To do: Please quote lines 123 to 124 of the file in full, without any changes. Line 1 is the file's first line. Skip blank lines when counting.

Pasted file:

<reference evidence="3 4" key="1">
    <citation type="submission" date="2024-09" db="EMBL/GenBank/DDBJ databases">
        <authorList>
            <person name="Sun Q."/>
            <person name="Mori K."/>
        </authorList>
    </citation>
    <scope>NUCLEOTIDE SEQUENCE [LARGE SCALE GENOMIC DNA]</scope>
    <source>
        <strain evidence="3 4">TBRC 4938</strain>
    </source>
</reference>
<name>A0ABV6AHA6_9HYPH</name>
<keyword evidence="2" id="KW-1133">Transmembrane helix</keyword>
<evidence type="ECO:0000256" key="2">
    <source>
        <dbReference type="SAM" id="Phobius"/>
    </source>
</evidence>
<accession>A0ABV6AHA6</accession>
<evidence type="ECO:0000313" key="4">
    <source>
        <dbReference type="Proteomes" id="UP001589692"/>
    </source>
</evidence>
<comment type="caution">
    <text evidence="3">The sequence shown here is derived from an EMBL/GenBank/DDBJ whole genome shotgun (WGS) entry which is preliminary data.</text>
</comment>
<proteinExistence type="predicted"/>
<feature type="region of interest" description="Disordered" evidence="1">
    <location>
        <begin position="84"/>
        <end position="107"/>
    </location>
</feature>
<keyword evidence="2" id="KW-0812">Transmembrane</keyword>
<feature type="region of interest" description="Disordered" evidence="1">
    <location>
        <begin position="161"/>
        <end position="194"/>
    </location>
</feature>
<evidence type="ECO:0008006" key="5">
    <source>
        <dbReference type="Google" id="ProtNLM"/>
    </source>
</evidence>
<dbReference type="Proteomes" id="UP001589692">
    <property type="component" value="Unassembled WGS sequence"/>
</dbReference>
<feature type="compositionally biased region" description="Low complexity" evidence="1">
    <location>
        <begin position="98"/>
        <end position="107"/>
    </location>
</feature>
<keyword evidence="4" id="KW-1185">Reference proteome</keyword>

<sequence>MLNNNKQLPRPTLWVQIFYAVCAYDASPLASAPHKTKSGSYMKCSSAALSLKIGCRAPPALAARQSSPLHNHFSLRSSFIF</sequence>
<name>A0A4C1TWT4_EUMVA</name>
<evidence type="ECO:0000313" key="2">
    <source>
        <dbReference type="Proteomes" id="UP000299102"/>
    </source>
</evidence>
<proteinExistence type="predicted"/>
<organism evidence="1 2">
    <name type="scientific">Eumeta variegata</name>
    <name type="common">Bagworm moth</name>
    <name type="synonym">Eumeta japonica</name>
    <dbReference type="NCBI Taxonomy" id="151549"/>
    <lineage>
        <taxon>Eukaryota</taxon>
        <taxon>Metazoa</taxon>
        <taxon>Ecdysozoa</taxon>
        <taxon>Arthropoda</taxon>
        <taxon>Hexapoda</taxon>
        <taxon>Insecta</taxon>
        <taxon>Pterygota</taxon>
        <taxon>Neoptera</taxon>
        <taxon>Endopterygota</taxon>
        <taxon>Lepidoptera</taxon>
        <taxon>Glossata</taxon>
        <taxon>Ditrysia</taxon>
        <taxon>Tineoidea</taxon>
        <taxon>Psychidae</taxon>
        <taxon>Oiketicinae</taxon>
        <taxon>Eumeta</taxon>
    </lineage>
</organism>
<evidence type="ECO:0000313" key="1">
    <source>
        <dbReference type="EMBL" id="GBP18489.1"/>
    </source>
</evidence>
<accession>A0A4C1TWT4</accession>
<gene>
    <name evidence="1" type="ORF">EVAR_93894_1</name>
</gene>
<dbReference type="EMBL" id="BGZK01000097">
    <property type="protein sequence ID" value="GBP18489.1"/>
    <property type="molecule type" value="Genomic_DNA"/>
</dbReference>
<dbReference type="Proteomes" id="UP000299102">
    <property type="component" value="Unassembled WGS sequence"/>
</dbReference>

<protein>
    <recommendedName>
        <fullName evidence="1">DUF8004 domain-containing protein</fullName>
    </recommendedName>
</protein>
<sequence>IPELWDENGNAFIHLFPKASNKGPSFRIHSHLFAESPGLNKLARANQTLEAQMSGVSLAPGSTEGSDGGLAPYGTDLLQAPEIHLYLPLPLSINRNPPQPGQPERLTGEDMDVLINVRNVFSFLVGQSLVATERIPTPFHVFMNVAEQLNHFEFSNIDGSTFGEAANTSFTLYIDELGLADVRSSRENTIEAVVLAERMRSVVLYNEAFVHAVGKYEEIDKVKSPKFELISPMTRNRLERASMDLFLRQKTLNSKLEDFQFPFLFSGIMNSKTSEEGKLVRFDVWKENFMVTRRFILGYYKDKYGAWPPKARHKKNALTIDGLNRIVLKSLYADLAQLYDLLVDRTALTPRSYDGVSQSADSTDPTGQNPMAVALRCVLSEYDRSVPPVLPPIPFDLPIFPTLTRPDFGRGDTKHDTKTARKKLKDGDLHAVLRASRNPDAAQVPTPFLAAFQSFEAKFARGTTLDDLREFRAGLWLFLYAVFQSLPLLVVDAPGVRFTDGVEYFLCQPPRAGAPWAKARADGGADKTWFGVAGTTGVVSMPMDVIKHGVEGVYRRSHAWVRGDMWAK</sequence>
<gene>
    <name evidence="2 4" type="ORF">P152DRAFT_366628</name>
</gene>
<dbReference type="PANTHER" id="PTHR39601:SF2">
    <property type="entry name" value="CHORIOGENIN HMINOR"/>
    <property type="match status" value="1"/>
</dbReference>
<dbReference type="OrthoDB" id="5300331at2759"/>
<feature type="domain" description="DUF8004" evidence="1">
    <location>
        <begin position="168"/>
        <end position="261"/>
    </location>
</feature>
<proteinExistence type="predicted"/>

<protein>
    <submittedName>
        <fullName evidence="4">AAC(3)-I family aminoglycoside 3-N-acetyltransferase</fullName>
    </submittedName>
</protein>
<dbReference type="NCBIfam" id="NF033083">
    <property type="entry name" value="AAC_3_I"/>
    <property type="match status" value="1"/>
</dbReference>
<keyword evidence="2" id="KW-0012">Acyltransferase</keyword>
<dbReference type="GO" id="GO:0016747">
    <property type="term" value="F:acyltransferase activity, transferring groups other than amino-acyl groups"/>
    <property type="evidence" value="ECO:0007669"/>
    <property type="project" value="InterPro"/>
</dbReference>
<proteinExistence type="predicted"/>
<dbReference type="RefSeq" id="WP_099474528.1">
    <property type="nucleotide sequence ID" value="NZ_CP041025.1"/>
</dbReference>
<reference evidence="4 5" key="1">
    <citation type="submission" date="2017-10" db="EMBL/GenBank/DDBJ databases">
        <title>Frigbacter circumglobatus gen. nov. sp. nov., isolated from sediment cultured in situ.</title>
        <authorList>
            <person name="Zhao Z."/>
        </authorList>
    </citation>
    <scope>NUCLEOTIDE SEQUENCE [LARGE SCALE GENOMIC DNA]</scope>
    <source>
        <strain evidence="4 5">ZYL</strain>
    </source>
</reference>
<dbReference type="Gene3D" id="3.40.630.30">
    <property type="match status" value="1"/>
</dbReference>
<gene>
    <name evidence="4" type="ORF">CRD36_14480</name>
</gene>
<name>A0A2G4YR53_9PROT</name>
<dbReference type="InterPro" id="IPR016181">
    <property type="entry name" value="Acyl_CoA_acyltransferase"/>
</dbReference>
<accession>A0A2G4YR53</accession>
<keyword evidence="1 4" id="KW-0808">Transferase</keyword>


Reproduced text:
        <end position="261"/>
    </location>